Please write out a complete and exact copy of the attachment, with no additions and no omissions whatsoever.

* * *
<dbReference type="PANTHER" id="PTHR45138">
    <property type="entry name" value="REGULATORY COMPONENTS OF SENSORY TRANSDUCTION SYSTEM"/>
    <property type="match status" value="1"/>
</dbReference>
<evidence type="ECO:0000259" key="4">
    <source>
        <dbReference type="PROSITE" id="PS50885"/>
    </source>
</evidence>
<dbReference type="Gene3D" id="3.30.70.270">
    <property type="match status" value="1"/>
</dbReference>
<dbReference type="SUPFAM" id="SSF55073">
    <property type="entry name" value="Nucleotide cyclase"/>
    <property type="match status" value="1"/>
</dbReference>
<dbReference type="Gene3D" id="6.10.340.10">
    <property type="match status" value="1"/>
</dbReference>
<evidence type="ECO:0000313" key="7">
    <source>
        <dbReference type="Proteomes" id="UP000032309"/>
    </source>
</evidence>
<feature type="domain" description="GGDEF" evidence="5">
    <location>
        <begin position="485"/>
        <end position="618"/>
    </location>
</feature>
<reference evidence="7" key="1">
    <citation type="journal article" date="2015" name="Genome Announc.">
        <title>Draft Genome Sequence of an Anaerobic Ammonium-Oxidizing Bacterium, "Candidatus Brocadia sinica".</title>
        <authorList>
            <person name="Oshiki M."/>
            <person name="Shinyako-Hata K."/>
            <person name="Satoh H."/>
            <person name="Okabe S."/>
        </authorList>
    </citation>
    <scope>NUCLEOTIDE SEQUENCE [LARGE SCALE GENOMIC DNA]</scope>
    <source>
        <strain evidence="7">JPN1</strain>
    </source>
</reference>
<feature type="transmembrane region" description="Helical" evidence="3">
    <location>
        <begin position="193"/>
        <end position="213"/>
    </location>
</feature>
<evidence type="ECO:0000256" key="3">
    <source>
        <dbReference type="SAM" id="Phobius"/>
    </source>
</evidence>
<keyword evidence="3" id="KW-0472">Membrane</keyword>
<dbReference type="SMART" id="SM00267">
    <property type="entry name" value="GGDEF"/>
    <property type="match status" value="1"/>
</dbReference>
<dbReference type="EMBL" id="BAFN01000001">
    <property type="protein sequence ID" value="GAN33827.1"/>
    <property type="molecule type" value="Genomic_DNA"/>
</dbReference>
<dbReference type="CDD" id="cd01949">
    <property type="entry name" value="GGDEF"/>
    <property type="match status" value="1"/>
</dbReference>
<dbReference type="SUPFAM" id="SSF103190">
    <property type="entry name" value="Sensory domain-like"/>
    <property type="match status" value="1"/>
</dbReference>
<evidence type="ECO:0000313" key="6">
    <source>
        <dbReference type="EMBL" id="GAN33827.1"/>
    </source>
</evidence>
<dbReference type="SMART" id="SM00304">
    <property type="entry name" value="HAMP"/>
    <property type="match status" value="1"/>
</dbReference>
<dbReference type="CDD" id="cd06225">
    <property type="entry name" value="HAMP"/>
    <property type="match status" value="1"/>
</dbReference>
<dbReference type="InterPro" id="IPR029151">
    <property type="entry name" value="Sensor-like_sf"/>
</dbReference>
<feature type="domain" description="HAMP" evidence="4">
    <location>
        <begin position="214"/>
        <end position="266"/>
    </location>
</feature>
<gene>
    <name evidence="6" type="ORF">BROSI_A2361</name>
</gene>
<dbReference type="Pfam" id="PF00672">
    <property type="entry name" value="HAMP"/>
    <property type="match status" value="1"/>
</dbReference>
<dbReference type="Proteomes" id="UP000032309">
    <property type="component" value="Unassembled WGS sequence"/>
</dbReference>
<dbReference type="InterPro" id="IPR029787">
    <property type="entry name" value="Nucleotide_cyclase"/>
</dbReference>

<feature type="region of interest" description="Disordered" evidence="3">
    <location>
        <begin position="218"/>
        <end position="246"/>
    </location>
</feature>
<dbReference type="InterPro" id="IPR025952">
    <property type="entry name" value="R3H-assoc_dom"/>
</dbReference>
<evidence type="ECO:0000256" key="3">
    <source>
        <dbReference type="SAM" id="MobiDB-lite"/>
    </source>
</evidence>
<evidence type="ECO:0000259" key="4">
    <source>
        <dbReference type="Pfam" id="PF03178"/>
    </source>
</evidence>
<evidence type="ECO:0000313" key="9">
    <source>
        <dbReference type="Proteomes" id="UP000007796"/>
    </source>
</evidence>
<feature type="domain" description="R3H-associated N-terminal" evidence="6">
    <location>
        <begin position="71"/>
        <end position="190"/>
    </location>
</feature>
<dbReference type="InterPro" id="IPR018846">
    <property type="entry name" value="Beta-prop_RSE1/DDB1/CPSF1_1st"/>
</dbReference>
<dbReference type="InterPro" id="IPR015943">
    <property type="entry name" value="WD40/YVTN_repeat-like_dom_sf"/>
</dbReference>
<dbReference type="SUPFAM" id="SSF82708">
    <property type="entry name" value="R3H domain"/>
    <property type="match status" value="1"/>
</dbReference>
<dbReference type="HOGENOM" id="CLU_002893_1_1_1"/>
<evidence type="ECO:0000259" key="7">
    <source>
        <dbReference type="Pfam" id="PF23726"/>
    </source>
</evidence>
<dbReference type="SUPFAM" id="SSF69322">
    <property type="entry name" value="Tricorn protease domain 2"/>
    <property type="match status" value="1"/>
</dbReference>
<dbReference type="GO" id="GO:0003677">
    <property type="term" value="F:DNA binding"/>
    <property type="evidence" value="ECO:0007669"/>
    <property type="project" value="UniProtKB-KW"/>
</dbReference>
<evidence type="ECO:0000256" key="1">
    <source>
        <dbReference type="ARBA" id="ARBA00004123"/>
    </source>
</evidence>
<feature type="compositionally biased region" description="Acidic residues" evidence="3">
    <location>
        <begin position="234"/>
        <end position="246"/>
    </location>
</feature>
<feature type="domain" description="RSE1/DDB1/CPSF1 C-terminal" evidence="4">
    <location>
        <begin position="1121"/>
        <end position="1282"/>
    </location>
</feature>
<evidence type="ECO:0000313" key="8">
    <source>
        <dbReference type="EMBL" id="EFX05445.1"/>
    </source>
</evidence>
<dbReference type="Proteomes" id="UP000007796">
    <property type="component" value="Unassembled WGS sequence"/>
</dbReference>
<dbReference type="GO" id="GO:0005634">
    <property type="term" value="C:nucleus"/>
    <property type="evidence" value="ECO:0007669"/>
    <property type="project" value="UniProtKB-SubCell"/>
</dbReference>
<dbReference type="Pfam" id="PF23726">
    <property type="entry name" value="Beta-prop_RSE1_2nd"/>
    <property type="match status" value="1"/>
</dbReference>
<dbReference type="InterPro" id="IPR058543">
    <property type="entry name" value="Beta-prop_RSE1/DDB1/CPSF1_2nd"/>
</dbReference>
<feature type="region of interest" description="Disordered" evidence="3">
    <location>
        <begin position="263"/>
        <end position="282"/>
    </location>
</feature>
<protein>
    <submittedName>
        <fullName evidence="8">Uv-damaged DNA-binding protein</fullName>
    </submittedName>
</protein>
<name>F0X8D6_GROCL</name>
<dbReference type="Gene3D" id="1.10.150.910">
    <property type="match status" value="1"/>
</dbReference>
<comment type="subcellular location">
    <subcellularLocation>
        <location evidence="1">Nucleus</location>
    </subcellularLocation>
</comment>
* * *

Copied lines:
<dbReference type="PANTHER" id="PTHR45138">
    <property type="entry name" value="REGULATORY COMPONENTS OF SENSORY TRANSDUCTION SYSTEM"/>
    <property type="match status" value="1"/>
</dbReference>
<evidence type="ECO:0000259" key="4">
    <source>
        <dbReference type="PROSITE" id="PS50885"/>
    </source>
</evidence>
<dbReference type="Gene3D" id="3.30.70.270">
    <property type="match status" value="1"/>
</dbReference>
<dbReference type="SUPFAM" id="SSF55073">
    <property type="entry name" value="Nucleotide cyclase"/>
    <property type="match status" value="1"/>
</dbReference>
<dbReference type="Gene3D" id="6.10.340.10">
    <property type="match status" value="1"/>
</dbReference>
<evidence type="ECO:0000313" key="7">
    <source>
        <dbReference type="Proteomes" id="UP000032309"/>
    </source>
</evidence>
<feature type="domain" description="GGDEF" evidence="5">
    <location>
        <begin position="485"/>
        <end position="618"/>
    </location>
</feature>
<reference evidence="7" key="1">
    <citation type="journal article" date="2015" name="Genome Announc.">
        <title>Draft Genome Sequence of an Anaerobic Ammonium-Oxidizing Bacterium, "Candidatus Brocadia sinica".</title>
        <authorList>
            <person name="Oshiki M."/>
            <person name="Shinyako-Hata K."/>
            <person name="Satoh H."/>
            <person name="Okabe S."/>
        </authorList>
    </citation>
    <scope>NUCLEOTIDE SEQUENCE [LARGE SCALE GENOMIC DNA]</scope>
    <source>
        <strain evidence="7">JPN1</strain>
    </source>
</reference>
<feature type="transmembrane region" description="Helical" evidence="3">
    <location>
        <begin position="193"/>
        <end position="213"/>
    </location>
</feature>
<evidence type="ECO:0000256" key="3">
    <source>
        <dbReference type="SAM" id="Phobius"/>
    </source>
</evidence>
<keyword evidence="3" id="KW-0472">Membrane</keyword>
<dbReference type="SMART" id="SM00267">
    <property type="entry name" value="GGDEF"/>
    <property type="match status" value="1"/>
</dbReference>
<dbReference type="EMBL" id="BAFN01000001">
    <property type="protein sequence ID" value="GAN33827.1"/>
    <property type="molecule type" value="Genomic_DNA"/>
</dbReference>
<dbReference type="CDD" id="cd01949">
    <property type="entry name" value="GGDEF"/>
    <property type="match status" value="1"/>
</dbReference>
<dbReference type="SUPFAM" id="SSF103190">
    <property type="entry name" value="Sensory domain-like"/>
    <property type="match status" value="1"/>
</dbReference>
<evidence type="ECO:0000313" key="6">
    <source>
        <dbReference type="EMBL" id="GAN33827.1"/>
    </source>
</evidence>
<dbReference type="SMART" id="SM00304">
    <property type="entry name" value="HAMP"/>
    <property type="match status" value="1"/>
</dbReference>
<dbReference type="CDD" id="cd06225">
    <property type="entry name" value="HAMP"/>
    <property type="match status" value="1"/>
</dbReference>
<dbReference type="InterPro" id="IPR029151">
    <property type="entry name" value="Sensor-like_sf"/>
</dbReference>
<feature type="domain" description="HAMP" evidence="4">
    <location>
        <begin position="214"/>
        <end position="266"/>
    </location>
</feature>
<gene>
    <name evidence="6" type="ORF">BROSI_A2361</name>
</gene>
<dbReference type="Pfam" id="PF00672">
    <property type="entry name" value="HAMP"/>
    <property type="match status" value="1"/>
</dbReference>
<dbReference type="Proteomes" id="UP000032309">
    <property type="component" value="Unassembled WGS sequence"/>
</dbReference>
<dbReference type="InterPro" id="IPR029787">
    <property type="entry name" value="Nucleotide_cyclase"/>
</dbReference>

<feature type="region of interest" description="Disordered" evidence="3">
    <location>
        <begin position="218"/>
        <end position="246"/>
    </location>
</feature>
<dbReference type="InterPro" id="IPR025952">
    <property type="entry name" value="R3H-assoc_dom"/>
</dbReference>
<evidence type="ECO:0000256" key="3">
    <source>
        <dbReference type="SAM" id="MobiDB-lite"/>
    </source>
</evidence>
<evidence type="ECO:0000259" key="4">
    <source>
        <dbReference type="Pfam" id="PF03178"/>
    </source>
</evidence>
<evidence type="ECO:0000313" key="9">
    <source>
        <dbReference type="Proteomes" id="UP000007796"/>
    </source>
</evidence>
<feature type="domain" description="R3H-associated N-terminal" evidence="6">
    <location>
        <begin position="71"/>
        <end position="190"/>
    </location>
</feature>
<dbReference type="InterPro" id="IPR018846">
    <property type="entry name" value="Beta-prop_RSE1/DDB1/CPSF1_1st"/>
</dbReference>
<dbReference type="InterPro" id="IPR015943">
    <property type="entry name" value="WD40/YVTN_repeat-like_dom_sf"/>
</dbReference>
<dbReference type="SUPFAM" id="SSF82708">
    <property type="entry name" value="R3H domain"/>
    <property type="match status" value="1"/>
</dbReference>
<dbReference type="HOGENOM" id="CLU_002893_1_1_1"/>
<evidence type="ECO:0000259" key="7">
    <source>
        <dbReference type="Pfam" id="PF23726"/>
    </source>
</evidence>
<dbReference type="SUPFAM" id="SSF69322">
    <property type="entry name" value="Tricorn protease domain 2"/>
    <property type="match status" value="1"/>
</dbReference>
<dbReference type="GO" id="GO:0003677">
    <property type="term" value="F:DNA binding"/>
    <property type="evidence" value="ECO:0007669"/>
    <property type="project" value="UniProtKB-KW"/>
</dbReference>
<evidence type="ECO:0000256" key="1">
    <source>
        <dbReference type="ARBA" id="ARBA00004123"/>
    </source>
</evidence>
<feature type="compositionally biased region" description="Acidic residues" evidence="3">
    <location>
        <begin position="234"/>
        <end position="246"/>
    </location>
</feature>
<feature type="domain" description="RSE1/DDB1/CPSF1 C-terminal" evidence="4">
    <location>
        <begin position="1121"/>
        <end position="1282"/>
    </location>
</feature>
<evidence type="ECO:0000313" key="8">
    <source>
        <dbReference type="EMBL" id="EFX05445.1"/>
    </source>
</evidence>
<dbReference type="Proteomes" id="UP000007796">
    <property type="component" value="Unassembled WGS sequence"/>
</dbReference>
<dbReference type="GO" id="GO:0005634">
    <property type="term" value="C:nucleus"/>
    <property type="evidence" value="ECO:0007669"/>
    <property type="project" value="UniProtKB-SubCell"/>
</dbReference>
<dbReference type="Pfam" id="PF23726">
    <property type="entry name" value="Beta-prop_RSE1_2nd"/>
    <property type="match status" value="1"/>
</dbReference>
<dbReference type="InterPro" id="IPR058543">
    <property type="entry name" value="Beta-prop_RSE1/DDB1/CPSF1_2nd"/>
</dbReference>
<feature type="region of interest" description="Disordered" evidence="3">
    <location>
        <begin position="263"/>
        <end position="282"/>
    </location>
</feature>
<protein>
    <submittedName>
        <fullName evidence="8">Uv-damaged DNA-binding protein</fullName>
    </submittedName>
</protein>
<name>F0X8D6_GROCL</name>
<dbReference type="Gene3D" id="1.10.150.910">
    <property type="match status" value="1"/>
</dbReference>
<comment type="subcellular location">
    <subcellularLocation>
        <location evidence="1">Nucleus</location>
    </subcellularLocation>
</comment>